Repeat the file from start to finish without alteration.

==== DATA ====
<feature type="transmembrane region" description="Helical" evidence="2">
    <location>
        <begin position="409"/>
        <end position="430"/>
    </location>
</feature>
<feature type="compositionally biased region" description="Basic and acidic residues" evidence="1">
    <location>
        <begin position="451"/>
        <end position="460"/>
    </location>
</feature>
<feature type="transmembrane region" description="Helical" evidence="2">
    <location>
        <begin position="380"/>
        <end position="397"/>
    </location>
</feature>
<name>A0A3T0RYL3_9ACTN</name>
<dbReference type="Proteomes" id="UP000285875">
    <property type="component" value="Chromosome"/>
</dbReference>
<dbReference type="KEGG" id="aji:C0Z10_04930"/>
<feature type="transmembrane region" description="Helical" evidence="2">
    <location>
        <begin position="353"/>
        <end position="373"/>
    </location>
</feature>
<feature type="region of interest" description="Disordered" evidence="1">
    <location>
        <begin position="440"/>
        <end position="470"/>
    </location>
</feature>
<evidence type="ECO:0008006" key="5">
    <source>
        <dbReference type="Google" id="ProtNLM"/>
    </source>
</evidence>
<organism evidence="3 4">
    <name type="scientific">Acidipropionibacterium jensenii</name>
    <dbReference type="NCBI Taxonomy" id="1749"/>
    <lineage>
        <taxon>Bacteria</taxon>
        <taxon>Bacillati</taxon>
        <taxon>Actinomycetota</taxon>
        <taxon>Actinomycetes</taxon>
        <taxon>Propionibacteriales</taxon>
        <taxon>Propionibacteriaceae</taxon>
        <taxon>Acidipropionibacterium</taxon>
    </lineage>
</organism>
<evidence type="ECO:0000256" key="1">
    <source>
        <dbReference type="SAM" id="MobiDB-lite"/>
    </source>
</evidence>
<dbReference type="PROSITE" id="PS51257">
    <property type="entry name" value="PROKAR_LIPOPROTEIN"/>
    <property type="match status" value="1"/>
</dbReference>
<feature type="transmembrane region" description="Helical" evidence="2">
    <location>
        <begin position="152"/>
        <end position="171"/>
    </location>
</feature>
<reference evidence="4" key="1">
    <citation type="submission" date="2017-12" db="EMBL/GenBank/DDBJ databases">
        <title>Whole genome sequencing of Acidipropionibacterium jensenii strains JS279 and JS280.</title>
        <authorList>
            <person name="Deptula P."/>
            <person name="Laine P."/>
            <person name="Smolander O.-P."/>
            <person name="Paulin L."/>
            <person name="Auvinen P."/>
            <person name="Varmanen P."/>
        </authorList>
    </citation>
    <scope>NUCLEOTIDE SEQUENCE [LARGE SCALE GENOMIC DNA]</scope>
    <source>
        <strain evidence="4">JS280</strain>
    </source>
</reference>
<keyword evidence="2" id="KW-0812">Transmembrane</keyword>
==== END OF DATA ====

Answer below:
<feature type="transmembrane region" description="Helical" evidence="2">
    <location>
        <begin position="409"/>
        <end position="430"/>
    </location>
</feature>
<feature type="compositionally biased region" description="Basic and acidic residues" evidence="1">
    <location>
        <begin position="451"/>
        <end position="460"/>
    </location>
</feature>
<feature type="transmembrane region" description="Helical" evidence="2">
    <location>
        <begin position="380"/>
        <end position="397"/>
    </location>
</feature>
<name>A0A3T0RYL3_9ACTN</name>
<dbReference type="Proteomes" id="UP000285875">
    <property type="component" value="Chromosome"/>
</dbReference>
<dbReference type="KEGG" id="aji:C0Z10_04930"/>
<feature type="transmembrane region" description="Helical" evidence="2">
    <location>
        <begin position="353"/>
        <end position="373"/>
    </location>
</feature>
<feature type="region of interest" description="Disordered" evidence="1">
    <location>
        <begin position="440"/>
        <end position="470"/>
    </location>
</feature>
<evidence type="ECO:0008006" key="5">
    <source>
        <dbReference type="Google" id="ProtNLM"/>
    </source>
</evidence>
<organism evidence="3 4">
    <name type="scientific">Acidipropionibacterium jensenii</name>
    <dbReference type="NCBI Taxonomy" id="1749"/>
    <lineage>
        <taxon>Bacteria</taxon>
        <taxon>Bacillati</taxon>
        <taxon>Actinomycetota</taxon>
        <taxon>Actinomycetes</taxon>
        <taxon>Propionibacteriales</taxon>
        <taxon>Propionibacteriaceae</taxon>
        <taxon>Acidipropionibacterium</taxon>
    </lineage>
</organism>
<evidence type="ECO:0000256" key="1">
    <source>
        <dbReference type="SAM" id="MobiDB-lite"/>
    </source>
</evidence>
<dbReference type="PROSITE" id="PS51257">
    <property type="entry name" value="PROKAR_LIPOPROTEIN"/>
    <property type="match status" value="1"/>
</dbReference>
<feature type="transmembrane region" description="Helical" evidence="2">
    <location>
        <begin position="152"/>
        <end position="171"/>
    </location>
</feature>
<reference evidence="4" key="1">
    <citation type="submission" date="2017-12" db="EMBL/GenBank/DDBJ databases">
        <title>Whole genome sequencing of Acidipropionibacterium jensenii strains JS279 and JS280.</title>
        <authorList>
            <person name="Deptula P."/>
            <person name="Laine P."/>
            <person name="Smolander O.-P."/>
            <person name="Paulin L."/>
            <person name="Auvinen P."/>
            <person name="Varmanen P."/>
        </authorList>
    </citation>
    <scope>NUCLEOTIDE SEQUENCE [LARGE SCALE GENOMIC DNA]</scope>
    <source>
        <strain evidence="4">JS280</strain>
    </source>
</reference>
<keyword evidence="2" id="KW-0812">Transmembrane</keyword>